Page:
Experience Sugaring Off Sundays at The Farmers' Museum! The perfect family day-trip this winter!
Join friends and family on Sundays this March for another season of Sugaring Off Sundays at The Farmers' Museum in Cooperstown, New York. The weekly event begins March 3 and continues each Sunday during the month (March 3, 10, 17, 24 and 31), offering contemporary and historic maple sugaring demonstrations, activities for the kids, and much more. A full pancake breakfast including scrambled eggs, sausage, and home fries is served from 8:30 a.m. to 1:00 p.m. with all other activities scheduled 9:00 a.m. to 2:00 p.m.
There is "sweet" fun planned for everyone each Sunday. Taste hot maple syrup poured over snow, known as jack wax. Children learn how to tap maple trees. See maple recipes cooked over the wood stove in Bump Tavern. Watch our talented craftspeople in the Blacksmith Shop each day–including demonstrations of forge bellow repair on March 10 and 24. Stay warm as you ride the Empire State Carousel inside its heated enclosure. Wagon rides around the historic village are offered from 10:30 a.m. - 1:30 p.m. (weather permitting). At the Children's Barnyard, admire our Heritage breeds of chickens, turkeys, and sheep.
The Otsego County Maple Producers will be on hand to talk about maple sugaring and offer local maple products for sale. Delicious local maple syrup is served at the Sugaring Off Sundays pancake breakfast.
Sugaring Off Sundays are held March 3, 10, 17, 24 and 31 from 8:30 a.m. – 1:00 p.m. (breakfast); 9:00 a.m. – 2:00 p.m. (activities). Admission: $10 (adults 13+); $9 (museum members); $6 (children 7-12); $5 (museum members 7-12); $3 (children 3-6); and free for children 2 and under.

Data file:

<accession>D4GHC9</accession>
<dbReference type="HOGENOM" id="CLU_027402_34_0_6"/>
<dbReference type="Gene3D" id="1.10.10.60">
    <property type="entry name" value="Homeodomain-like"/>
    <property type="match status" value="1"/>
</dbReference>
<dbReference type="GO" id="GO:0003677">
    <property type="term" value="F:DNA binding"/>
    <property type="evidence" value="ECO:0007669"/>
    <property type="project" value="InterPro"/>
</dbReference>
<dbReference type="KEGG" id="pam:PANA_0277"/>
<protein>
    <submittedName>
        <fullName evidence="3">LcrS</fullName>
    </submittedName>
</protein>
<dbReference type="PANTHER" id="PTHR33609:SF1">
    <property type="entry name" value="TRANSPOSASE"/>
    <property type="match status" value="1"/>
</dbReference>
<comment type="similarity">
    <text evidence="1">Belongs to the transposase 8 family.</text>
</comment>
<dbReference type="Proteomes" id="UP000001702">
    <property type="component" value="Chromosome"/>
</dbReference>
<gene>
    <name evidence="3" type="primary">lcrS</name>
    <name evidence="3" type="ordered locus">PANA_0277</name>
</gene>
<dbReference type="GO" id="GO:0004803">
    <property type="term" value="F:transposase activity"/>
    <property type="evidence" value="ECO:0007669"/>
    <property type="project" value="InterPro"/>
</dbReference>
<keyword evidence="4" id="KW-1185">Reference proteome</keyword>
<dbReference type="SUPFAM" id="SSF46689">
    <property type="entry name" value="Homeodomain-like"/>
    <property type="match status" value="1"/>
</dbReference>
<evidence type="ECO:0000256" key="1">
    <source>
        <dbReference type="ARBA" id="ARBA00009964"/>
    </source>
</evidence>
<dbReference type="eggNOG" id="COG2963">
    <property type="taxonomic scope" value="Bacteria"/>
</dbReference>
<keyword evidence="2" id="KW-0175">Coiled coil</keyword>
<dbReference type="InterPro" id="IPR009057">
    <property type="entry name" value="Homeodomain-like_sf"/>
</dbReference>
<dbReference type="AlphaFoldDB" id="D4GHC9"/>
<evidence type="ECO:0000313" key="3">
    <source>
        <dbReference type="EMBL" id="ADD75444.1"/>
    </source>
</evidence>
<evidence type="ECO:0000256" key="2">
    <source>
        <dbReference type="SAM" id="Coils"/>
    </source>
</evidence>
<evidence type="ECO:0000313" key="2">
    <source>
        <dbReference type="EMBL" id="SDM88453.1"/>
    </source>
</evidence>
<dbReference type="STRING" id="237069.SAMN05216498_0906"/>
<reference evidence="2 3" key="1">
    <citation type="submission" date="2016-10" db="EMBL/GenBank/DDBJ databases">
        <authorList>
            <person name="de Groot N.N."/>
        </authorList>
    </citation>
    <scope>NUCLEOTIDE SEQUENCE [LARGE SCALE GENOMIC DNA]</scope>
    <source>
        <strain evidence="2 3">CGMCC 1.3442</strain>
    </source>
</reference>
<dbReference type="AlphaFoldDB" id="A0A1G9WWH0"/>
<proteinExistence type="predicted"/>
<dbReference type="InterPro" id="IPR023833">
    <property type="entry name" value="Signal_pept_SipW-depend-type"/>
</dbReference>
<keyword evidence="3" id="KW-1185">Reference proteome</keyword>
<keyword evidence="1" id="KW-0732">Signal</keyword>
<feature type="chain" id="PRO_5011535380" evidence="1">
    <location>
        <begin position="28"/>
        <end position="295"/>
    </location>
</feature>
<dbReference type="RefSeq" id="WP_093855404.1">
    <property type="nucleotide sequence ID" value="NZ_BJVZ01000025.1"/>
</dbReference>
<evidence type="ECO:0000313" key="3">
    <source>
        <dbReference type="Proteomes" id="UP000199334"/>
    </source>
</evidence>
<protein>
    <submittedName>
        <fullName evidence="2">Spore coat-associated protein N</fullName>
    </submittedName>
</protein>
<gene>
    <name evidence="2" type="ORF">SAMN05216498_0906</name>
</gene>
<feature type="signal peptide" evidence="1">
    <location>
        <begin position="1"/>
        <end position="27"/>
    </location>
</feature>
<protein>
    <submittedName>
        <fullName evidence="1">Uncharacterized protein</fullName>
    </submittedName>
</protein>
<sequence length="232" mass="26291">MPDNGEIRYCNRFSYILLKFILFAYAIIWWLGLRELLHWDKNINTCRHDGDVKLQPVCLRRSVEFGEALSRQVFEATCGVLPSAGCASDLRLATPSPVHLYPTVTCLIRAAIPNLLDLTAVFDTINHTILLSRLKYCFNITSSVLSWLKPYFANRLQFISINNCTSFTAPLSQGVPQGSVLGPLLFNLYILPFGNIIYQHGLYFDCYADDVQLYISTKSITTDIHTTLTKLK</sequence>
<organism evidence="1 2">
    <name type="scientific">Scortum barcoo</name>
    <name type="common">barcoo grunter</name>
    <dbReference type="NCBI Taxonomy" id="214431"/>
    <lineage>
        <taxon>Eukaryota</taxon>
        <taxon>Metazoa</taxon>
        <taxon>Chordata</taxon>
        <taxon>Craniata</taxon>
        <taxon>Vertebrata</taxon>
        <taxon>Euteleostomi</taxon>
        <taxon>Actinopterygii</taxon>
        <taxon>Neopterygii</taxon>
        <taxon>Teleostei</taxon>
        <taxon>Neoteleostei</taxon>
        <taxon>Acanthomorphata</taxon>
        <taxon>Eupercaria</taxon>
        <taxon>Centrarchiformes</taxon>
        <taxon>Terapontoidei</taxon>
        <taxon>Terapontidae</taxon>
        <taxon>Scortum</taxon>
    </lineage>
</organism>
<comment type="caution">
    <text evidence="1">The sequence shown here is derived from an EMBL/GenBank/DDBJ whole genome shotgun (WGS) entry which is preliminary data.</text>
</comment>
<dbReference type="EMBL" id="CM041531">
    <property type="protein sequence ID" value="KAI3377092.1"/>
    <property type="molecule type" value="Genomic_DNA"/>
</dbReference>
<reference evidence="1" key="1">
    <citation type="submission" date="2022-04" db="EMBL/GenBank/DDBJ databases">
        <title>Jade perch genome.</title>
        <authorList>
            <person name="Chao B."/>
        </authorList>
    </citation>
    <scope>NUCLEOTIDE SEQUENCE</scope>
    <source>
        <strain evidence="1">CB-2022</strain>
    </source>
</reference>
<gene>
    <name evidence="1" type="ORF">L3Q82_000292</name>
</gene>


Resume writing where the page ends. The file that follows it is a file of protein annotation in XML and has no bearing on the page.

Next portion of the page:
Admission includes full breakfast. No reservations are required. Museum shops will be open.
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Sponsored in part by Bank of Cooperstown, Five Star Subaru, Haggerty Ace Hardware, and The Otsego County Maple Producers.
As one of the oldest rural life museums in the country, The Farmers' Museum in Cooperstown, New York, provides visitors with a unique opportunity to experience 19th-century rural and village life first-hand through authentic demonstrations and interpretative exhibits. The museum, founded in 1943, comprises a Colonial Revival stone barn listed on the National Register for Historic Places, a recreated historic village circa 1845, the Empire State Carousel, and a working farmstead. Through its 19th-century village and farm, the museum preserves important examples of upstate New York architecture, early agricultural tools and equipment, and heritage livestock. The Farmers' Museum's outstanding collection of more than 23,000 items encompasses significant historic objects ranging from butter molds to carriages, and hand planes to plows. The museum also presents a broad range of interactive educational programs for school groups, families, and adults that explore and preserve the rich agricultural history of the region.